Stocks finished Friday mostly flat as the S&P 500 once again failed to overtake its February record highs. Traders also pored over mixed economic data and looked to Washington for clues on further coronavirus stimulus.
The S&P 500 lost less than 0.1% to finish at 3,372.85, while the Nasdaq Composite lost 0.21% to end the day at 11,019.3. The Dow Jones Industrial Average gained 34.3 points, or 0.12%, and finished at 27,931.02.
Big Tech came under modest pressure in late-day trading as shares of Amazon and Alphabet dropped 0.41% and 0.79%.
Stocks that would benefit most from economic reopening, however, helped offset some of the losses. United Airlines, Delta and Southwest were each up at least 0.5%. Carnival Corp and Norwegian Cruise Line rose 1.6% and 2.6%, respectively. Nordstrom shares advanced more than 2%.
The major stock indexes all clinched weekly gains despite Friday's muted trading action. The S&P 500 added 0.64% for the week, its third straight weekly gain. The Dow advanced 1.8% this week. The Nasdaq, the relative laggard, climbed less than 0.1% since last Friday's close.
The S&P 500 was also just 0.6% below its intraday record high. The broader market index has traded above its record closing high several times this week but has fallen short of the milestone.
"With the S&P 500 failing to puncture its February 2020 highs despite a few attempts this week, many observers believe it's a clear sign of exhaustion," Frank Cappelleri, executive director at Instinet, said in a note. Cappelleri noted three Demark indicators — measures used by technicians to gauge market momentum — have seen sell signals pop up over the past 10 days.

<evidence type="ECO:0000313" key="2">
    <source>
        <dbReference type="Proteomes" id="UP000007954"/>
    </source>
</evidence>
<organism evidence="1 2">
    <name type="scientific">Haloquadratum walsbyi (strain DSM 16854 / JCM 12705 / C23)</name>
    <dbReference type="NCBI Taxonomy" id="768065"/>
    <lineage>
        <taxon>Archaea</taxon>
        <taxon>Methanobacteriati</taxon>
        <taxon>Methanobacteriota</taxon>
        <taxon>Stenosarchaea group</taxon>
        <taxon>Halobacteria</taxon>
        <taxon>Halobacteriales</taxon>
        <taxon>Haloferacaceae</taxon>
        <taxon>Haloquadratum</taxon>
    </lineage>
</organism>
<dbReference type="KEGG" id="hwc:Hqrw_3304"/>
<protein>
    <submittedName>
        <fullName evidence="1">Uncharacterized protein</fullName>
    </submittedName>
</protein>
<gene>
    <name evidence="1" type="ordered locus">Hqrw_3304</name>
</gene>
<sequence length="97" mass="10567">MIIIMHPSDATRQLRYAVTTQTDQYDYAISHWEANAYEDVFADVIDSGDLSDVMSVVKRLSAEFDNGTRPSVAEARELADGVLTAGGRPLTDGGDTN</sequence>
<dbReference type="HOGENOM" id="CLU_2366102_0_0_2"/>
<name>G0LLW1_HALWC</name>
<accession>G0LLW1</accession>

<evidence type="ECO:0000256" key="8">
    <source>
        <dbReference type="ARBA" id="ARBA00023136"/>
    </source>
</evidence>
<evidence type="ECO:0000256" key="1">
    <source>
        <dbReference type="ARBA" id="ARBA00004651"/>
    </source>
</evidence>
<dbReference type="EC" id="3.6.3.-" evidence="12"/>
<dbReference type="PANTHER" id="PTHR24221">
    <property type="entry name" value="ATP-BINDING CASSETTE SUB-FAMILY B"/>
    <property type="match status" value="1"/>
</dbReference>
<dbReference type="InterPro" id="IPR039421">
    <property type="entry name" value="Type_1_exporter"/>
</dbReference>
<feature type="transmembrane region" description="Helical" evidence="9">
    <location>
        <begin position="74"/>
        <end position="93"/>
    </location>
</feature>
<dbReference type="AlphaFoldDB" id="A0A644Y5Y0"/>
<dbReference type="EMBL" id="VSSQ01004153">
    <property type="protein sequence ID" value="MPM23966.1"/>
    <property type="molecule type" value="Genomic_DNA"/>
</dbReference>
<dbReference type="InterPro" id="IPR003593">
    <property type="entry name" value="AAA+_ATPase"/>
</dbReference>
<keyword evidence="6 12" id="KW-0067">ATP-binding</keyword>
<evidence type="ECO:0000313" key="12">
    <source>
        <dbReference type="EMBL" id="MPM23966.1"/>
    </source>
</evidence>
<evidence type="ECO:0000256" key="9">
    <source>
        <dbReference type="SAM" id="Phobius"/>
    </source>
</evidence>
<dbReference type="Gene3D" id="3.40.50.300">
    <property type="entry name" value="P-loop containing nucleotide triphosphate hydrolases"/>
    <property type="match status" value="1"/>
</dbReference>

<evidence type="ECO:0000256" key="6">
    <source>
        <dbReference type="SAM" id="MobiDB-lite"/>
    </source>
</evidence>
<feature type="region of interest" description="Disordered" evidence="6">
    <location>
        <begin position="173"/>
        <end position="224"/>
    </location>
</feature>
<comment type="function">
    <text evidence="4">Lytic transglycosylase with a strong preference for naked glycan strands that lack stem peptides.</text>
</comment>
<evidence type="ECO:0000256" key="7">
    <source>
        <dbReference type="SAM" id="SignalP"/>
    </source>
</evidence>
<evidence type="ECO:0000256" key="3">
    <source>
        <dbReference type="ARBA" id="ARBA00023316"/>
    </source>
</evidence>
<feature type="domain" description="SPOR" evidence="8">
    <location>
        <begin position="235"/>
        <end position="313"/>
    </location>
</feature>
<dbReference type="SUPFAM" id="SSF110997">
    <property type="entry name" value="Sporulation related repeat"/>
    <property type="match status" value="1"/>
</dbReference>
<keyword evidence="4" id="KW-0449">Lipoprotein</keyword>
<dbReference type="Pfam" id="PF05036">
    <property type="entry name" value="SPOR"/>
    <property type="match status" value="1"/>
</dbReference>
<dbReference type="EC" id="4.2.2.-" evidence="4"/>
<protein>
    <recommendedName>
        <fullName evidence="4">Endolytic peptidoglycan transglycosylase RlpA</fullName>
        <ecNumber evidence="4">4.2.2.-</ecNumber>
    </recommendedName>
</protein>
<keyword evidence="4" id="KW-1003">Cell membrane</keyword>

"While these don't always pinpoint a top and/or precede a huge drawdown, over the last three years, the S&P 500 eventually has pulled back to where these signals first hit every time," Cappelleri said.
This week's back-and-forth action came as investors rotated between the major tech stocks — Facebook, Amazon, Apple, Alphabet, Netflix and Microsoft — and shares of companies that would benefit from the economy reopening.
Retail sales for July rose 1.2%, the Commerce Department said. That's below a Dow Jones estimate of 2.3%. Excluding autos, however, retail sales rose 1.9% to top a forecast of 1.2%.
In Washington, lawmakers seem unable to move forward with a coronavirus stimulus bill. This could drag on for weeks as the Senate is in recess until after Labor Day and House members have already left for the rest of the month.
House Speaker Nancy Pelosi, D-Calif., has said she will not restart talks with Republicans on the matter until they increase their aid offer by $1 trillion. White House economic advisor Larry Kudlow also told CNBC's "Squawk on the Street" that the administration and Democrats were at a "stalemate."
"Given the current fiscal stalemate, it is extremely unlikely that consumers receive any additional fiscal support in August. Needless to say, the outlook for September is highly dependent on fiscal policy," said Aneta Markowska, chief economist at Jefferies, in a note.
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